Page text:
Familiar Faces, New Setting at Annual Membership Meeting
In 2019 the Oregon Aglink Annual Membership Meeting relocated from its recent home in Wilsonville to a new spot: the Oregon State Fairgrounds in Salem at the revamped Northwest Ag Show, produced by EO Media. Members from all around the state were invited to attend the annual meeting on Thursday in between visiting vendor booths and attending seminars.
The annual membership meeting this year included an Oregon Aglink financial report from treasurer Fred Geschwill and executive director Mallory Phelan offered a review of the year’s fundraising and outreach. President Pamela Lucht shared the names of board members elected for the upcoming year by the general membership. Members enjoyed a lunch bar catered by Better than Mama’s, courtesy of lunch sponsors Rabo Agrifinance and Papé Machinery.
Guest Speaker seeks a “Win-Win-Win” for Oregon Agriculture
Solid attendance at the membership-only Annual Meeting turned into a packed house when the doors opened to allow in other NW Ag Show attendees to hear Chad Higgins present on “Farms of the Future: Practical Tech for Oregon Ag.”
An associate professor at Oregon State University, Higgins co-founded the NEWAg lab devoted to studying the “Nexus of Energy Water and Agriculture.” From monitoring microclimates in vineyards to using artificial intelligence in irrigation, the NEWAg lab and Higgins find places where data and technology exist already or can be developed to help agriculture. Among the central questions they ask of any technology, Higgins says they always pursue the practicality angle for farmers: “How do you make it cheap? How do you make it rugged and repairable?”
In the case of “agrivoltaics”—or solar panels installed above and along cultivated land—the technology may also prove to be profitable for farmers in Oregon and elsewhere. At Oregon State University, some unexpectedly lush grass under solar panels installed in a sheep pasture prompted Higgins to record data on temperature, plant growth, and moisture under the panels and in a control plot under direct sunlight.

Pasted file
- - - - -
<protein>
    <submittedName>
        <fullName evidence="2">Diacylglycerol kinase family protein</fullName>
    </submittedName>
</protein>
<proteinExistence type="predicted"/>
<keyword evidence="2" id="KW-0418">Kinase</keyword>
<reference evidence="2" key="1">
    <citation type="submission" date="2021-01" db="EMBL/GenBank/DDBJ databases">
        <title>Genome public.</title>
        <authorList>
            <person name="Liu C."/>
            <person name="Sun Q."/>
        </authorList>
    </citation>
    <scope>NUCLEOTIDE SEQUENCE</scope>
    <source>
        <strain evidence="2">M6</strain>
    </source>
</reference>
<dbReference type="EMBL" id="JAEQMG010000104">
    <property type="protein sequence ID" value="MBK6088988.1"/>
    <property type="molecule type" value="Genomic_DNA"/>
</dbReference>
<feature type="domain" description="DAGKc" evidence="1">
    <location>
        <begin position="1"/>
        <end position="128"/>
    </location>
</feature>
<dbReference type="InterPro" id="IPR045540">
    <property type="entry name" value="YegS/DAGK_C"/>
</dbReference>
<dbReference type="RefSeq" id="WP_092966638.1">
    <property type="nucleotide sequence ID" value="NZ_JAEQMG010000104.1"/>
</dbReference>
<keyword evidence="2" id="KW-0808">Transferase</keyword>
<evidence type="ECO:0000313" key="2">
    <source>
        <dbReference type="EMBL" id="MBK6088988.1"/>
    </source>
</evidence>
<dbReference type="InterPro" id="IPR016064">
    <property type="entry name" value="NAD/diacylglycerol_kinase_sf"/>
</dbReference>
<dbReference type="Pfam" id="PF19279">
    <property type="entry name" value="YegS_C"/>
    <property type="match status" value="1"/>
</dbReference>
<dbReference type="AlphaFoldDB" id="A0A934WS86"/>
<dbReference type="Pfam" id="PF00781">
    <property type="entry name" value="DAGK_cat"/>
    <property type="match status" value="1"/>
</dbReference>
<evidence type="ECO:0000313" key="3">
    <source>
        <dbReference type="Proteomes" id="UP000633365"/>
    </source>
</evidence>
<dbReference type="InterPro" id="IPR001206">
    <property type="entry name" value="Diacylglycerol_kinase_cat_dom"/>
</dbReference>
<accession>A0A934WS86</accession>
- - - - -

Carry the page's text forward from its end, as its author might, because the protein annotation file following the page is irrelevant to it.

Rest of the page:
The data showed a positive feedback loop between the plant matter and electricity production. The shade slowed evaporation and prompted the grass to grow more slowly but ultimately more productively than the control plot. In turn, the solar panels above grass converted light into electricity more efficiently than if they were stationed on hotter rooftops, gravel, or pavement.
In Higgins view, that’s a “win-win-win”: crop productivity is up, captured electricity is up, and potential profits are up for whoever is selling either product. Unlike previous schemes where solar panels replace farm land, this model shows an alternative route where farmers keep their soil in production even as it serves an additional purpose of harvesting sunlight.
According to Higgins, not every farmed acre would need to host solar panels, which fits with the fact that not every crop would thrive with this model. However, based on the wattage produced with this method, using agrivoltaics on 0.5% of cropland would offset Oregon’s energy demand.
Beyond waiting on USDA funding cycles to experiment with other crops like berries and barley, Higgins acknowledges there are other barriers such as permits, zoning, material shortages of steel, and even social resistance. For example, “sustainability” can be a sensitive topic for many in agriculture, calling up a mindset that may prioritize conservation at the expense of production. Recent years have shown farmers and ranchers warming to the term though, looking at sustainability as something they already do: operations must be economically sustainable to stay in business, and must take care of their soil to pass it on to the next generation. In coming years, agrivoltaics may be part of that solution.